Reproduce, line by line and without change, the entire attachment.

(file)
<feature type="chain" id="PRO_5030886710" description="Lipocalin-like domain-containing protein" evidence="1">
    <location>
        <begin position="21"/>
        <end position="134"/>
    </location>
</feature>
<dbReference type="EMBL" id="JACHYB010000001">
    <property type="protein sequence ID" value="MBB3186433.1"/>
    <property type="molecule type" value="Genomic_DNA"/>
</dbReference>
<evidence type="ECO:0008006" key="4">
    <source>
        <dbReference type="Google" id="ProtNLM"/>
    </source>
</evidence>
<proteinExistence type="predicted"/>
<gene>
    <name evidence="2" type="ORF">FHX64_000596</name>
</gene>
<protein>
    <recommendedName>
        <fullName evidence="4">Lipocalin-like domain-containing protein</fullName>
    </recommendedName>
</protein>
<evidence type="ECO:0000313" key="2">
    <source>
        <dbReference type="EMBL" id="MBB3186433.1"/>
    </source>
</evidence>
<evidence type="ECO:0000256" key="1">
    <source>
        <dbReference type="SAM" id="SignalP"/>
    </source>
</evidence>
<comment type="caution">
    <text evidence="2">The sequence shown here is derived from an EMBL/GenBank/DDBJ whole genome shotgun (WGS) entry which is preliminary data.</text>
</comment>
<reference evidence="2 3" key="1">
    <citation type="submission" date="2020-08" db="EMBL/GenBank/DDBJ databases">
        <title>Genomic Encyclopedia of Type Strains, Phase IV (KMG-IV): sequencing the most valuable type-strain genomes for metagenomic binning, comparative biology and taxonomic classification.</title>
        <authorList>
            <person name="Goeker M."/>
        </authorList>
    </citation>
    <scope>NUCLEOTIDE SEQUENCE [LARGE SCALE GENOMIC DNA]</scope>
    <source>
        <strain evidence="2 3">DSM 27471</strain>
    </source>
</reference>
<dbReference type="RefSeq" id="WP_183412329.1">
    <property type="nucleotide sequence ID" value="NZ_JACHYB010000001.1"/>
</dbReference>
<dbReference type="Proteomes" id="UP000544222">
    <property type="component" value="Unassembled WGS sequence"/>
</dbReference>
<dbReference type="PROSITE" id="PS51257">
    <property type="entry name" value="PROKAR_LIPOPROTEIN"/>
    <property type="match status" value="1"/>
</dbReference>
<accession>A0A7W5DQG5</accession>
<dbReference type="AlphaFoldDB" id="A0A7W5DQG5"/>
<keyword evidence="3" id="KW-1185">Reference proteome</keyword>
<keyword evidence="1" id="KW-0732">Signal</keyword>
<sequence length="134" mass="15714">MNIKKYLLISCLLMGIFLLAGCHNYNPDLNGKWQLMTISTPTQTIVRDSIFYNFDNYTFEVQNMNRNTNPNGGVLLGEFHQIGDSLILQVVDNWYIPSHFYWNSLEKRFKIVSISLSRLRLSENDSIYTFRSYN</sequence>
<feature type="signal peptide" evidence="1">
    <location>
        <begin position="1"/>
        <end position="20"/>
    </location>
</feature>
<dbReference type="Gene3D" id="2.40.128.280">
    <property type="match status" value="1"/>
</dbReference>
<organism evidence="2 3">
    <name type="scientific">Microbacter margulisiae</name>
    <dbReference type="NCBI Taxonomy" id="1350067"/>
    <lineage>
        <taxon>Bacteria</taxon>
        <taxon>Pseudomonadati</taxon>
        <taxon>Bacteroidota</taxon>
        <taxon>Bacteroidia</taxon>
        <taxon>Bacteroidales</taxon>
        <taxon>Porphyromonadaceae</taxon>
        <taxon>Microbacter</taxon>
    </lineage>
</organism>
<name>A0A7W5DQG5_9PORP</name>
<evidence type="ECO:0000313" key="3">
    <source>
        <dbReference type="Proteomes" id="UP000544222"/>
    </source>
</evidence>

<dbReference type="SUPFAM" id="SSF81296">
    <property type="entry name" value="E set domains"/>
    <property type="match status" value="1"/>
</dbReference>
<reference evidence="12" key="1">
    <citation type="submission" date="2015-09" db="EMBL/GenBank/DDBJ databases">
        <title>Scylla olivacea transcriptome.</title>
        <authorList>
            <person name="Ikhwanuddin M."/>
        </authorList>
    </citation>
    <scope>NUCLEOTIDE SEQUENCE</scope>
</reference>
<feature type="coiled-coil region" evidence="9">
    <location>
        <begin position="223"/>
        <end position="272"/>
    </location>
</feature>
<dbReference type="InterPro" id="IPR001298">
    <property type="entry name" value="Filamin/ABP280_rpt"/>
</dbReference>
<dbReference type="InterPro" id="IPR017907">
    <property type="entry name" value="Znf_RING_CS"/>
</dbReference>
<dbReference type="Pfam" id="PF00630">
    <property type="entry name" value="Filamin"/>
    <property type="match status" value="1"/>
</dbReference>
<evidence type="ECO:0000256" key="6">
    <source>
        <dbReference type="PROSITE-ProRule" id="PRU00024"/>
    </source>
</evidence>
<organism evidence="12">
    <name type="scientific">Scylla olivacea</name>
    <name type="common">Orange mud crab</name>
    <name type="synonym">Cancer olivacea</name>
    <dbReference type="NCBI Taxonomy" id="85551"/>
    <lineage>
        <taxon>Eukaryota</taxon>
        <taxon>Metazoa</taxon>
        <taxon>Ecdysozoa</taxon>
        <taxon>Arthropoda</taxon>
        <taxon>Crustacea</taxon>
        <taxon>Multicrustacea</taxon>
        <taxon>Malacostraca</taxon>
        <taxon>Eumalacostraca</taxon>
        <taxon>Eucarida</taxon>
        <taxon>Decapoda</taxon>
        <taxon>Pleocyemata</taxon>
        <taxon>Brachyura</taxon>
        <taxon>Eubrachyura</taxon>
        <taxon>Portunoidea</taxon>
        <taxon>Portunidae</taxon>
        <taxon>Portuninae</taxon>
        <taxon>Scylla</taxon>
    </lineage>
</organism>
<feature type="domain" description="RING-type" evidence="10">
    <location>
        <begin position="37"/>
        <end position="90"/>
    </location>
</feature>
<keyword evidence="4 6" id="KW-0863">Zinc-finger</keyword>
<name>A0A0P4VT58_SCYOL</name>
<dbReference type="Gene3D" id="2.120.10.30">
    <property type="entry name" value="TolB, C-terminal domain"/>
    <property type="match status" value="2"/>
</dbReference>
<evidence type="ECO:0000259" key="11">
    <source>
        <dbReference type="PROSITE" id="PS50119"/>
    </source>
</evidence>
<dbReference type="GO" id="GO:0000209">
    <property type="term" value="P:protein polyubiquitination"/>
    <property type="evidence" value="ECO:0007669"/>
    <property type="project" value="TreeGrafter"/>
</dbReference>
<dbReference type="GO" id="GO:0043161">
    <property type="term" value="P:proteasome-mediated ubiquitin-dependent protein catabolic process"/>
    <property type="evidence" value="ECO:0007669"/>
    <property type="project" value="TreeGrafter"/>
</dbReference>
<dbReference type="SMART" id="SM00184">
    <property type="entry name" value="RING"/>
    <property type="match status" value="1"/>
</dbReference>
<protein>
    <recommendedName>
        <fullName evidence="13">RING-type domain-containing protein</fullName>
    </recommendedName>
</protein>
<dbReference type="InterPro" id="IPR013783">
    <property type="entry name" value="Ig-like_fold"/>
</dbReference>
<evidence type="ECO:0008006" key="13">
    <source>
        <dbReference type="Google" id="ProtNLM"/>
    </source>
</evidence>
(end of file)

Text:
<feature type="chain" id="PRO_5030886710" description="Lipocalin-like domain-containing protein" evidence="1">
    <location>
        <begin position="21"/>
        <end position="134"/>
    </location>
</feature>
<dbReference type="EMBL" id="JACHYB010000001">
    <property type="protein sequence ID" value="MBB3186433.1"/>
    <property type="molecule type" value="Genomic_DNA"/>
</dbReference>
<evidence type="ECO:0008006" key="4">
    <source>
        <dbReference type="Google" id="ProtNLM"/>
    </source>
</evidence>
<proteinExistence type="predicted"/>
<gene>
    <name evidence="2" type="ORF">FHX64_000596</name>
</gene>
<protein>
    <recommendedName>
        <fullName evidence="4">Lipocalin-like domain-containing protein</fullName>
    </recommendedName>
</protein>
<evidence type="ECO:0000313" key="2">
    <source>
        <dbReference type="EMBL" id="MBB3186433.1"/>
    </source>
</evidence>
<evidence type="ECO:0000256" key="1">
    <source>
        <dbReference type="SAM" id="SignalP"/>
    </source>
</evidence>
<comment type="caution">
    <text evidence="2">The sequence shown here is derived from an EMBL/GenBank/DDBJ whole genome shotgun (WGS) entry which is preliminary data.</text>
</comment>
<reference evidence="2 3" key="1">
    <citation type="submission" date="2020-08" db="EMBL/GenBank/DDBJ databases">
        <title>Genomic Encyclopedia of Type Strains, Phase IV (KMG-IV): sequencing the most valuable type-strain genomes for metagenomic binning, comparative biology and taxonomic classification.</title>
        <authorList>
            <person name="Goeker M."/>
        </authorList>
    </citation>
    <scope>NUCLEOTIDE SEQUENCE [LARGE SCALE GENOMIC DNA]</scope>
    <source>
        <strain evidence="2 3">DSM 27471</strain>
    </source>
</reference>
<dbReference type="RefSeq" id="WP_183412329.1">
    <property type="nucleotide sequence ID" value="NZ_JACHYB010000001.1"/>
</dbReference>
<dbReference type="Proteomes" id="UP000544222">
    <property type="component" value="Unassembled WGS sequence"/>
</dbReference>
<dbReference type="PROSITE" id="PS51257">
    <property type="entry name" value="PROKAR_LIPOPROTEIN"/>
    <property type="match status" value="1"/>
</dbReference>
<accession>A0A7W5DQG5</accession>
<dbReference type="AlphaFoldDB" id="A0A7W5DQG5"/>
<keyword evidence="3" id="KW-1185">Reference proteome</keyword>
<keyword evidence="1" id="KW-0732">Signal</keyword>
<sequence length="134" mass="15714">MNIKKYLLISCLLMGIFLLAGCHNYNPDLNGKWQLMTISTPTQTIVRDSIFYNFDNYTFEVQNMNRNTNPNGGVLLGEFHQIGDSLILQVVDNWYIPSHFYWNSLEKRFKIVSISLSRLRLSENDSIYTFRSYN</sequence>
<feature type="signal peptide" evidence="1">
    <location>
        <begin position="1"/>
        <end position="20"/>
    </location>
</feature>
<dbReference type="Gene3D" id="2.40.128.280">
    <property type="match status" value="1"/>
</dbReference>
<organism evidence="2 3">
    <name type="scientific">Microbacter margulisiae</name>
    <dbReference type="NCBI Taxonomy" id="1350067"/>
    <lineage>
        <taxon>Bacteria</taxon>
        <taxon>Pseudomonadati</taxon>
        <taxon>Bacteroidota</taxon>
        <taxon>Bacteroidia</taxon>
        <taxon>Bacteroidales</taxon>
        <taxon>Porphyromonadaceae</taxon>
        <taxon>Microbacter</taxon>
    </lineage>
</organism>
<name>A0A7W5DQG5_9PORP</name>
<evidence type="ECO:0000313" key="3">
    <source>
        <dbReference type="Proteomes" id="UP000544222"/>
    </source>
</evidence>

<dbReference type="SUPFAM" id="SSF81296">
    <property type="entry name" value="E set domains"/>
    <property type="match status" value="1"/>
</dbReference>
<reference evidence="12" key="1">
    <citation type="submission" date="2015-09" db="EMBL/GenBank/DDBJ databases">
        <title>Scylla olivacea transcriptome.</title>
        <authorList>
            <person name="Ikhwanuddin M."/>
        </authorList>
    </citation>
    <scope>NUCLEOTIDE SEQUENCE</scope>
</reference>
<feature type="coiled-coil region" evidence="9">
    <location>
        <begin position="223"/>
        <end position="272"/>
    </location>
</feature>
<dbReference type="InterPro" id="IPR001298">
    <property type="entry name" value="Filamin/ABP280_rpt"/>
</dbReference>
<dbReference type="InterPro" id="IPR017907">
    <property type="entry name" value="Znf_RING_CS"/>
</dbReference>
<dbReference type="Pfam" id="PF00630">
    <property type="entry name" value="Filamin"/>
    <property type="match status" value="1"/>
</dbReference>
<evidence type="ECO:0000256" key="6">
    <source>
        <dbReference type="PROSITE-ProRule" id="PRU00024"/>
    </source>
</evidence>
<organism evidence="12">
    <name type="scientific">Scylla olivacea</name>
    <name type="common">Orange mud crab</name>
    <name type="synonym">Cancer olivacea</name>
    <dbReference type="NCBI Taxonomy" id="85551"/>
    <lineage>
        <taxon>Eukaryota</taxon>
        <taxon>Metazoa</taxon>
        <taxon>Ecdysozoa</taxon>
        <taxon>Arthropoda</taxon>
        <taxon>Crustacea</taxon>
        <taxon>Multicrustacea</taxon>
        <taxon>Malacostraca</taxon>
        <taxon>Eumalacostraca</taxon>
        <taxon>Eucarida</taxon>
        <taxon>Decapoda</taxon>
        <taxon>Pleocyemata</taxon>
        <taxon>Brachyura</taxon>
        <taxon>Eubrachyura</taxon>
        <taxon>Portunoidea</taxon>
        <taxon>Portunidae</taxon>
        <taxon>Portuninae</taxon>
        <taxon>Scylla</taxon>
    </lineage>
</organism>
<feature type="domain" description="RING-type" evidence="10">
    <location>
        <begin position="37"/>
        <end position="90"/>
    </location>
</feature>
<keyword evidence="4 6" id="KW-0863">Zinc-finger</keyword>
<name>A0A0P4VT58_SCYOL</name>
<dbReference type="Gene3D" id="2.120.10.30">
    <property type="entry name" value="TolB, C-terminal domain"/>
    <property type="match status" value="2"/>
</dbReference>
<evidence type="ECO:0000259" key="11">
    <source>
        <dbReference type="PROSITE" id="PS50119"/>
    </source>
</evidence>
<dbReference type="GO" id="GO:0000209">
    <property type="term" value="P:protein polyubiquitination"/>
    <property type="evidence" value="ECO:0007669"/>
    <property type="project" value="TreeGrafter"/>
</dbReference>
<dbReference type="GO" id="GO:0043161">
    <property type="term" value="P:proteasome-mediated ubiquitin-dependent protein catabolic process"/>
    <property type="evidence" value="ECO:0007669"/>
    <property type="project" value="TreeGrafter"/>
</dbReference>
<dbReference type="SMART" id="SM00184">
    <property type="entry name" value="RING"/>
    <property type="match status" value="1"/>
</dbReference>
<protein>
    <recommendedName>
        <fullName evidence="13">RING-type domain-containing protein</fullName>
    </recommendedName>
</protein>
<dbReference type="InterPro" id="IPR013783">
    <property type="entry name" value="Ig-like_fold"/>
</dbReference>
<evidence type="ECO:0008006" key="13">
    <source>
        <dbReference type="Google" id="ProtNLM"/>
    </source>
</evidence>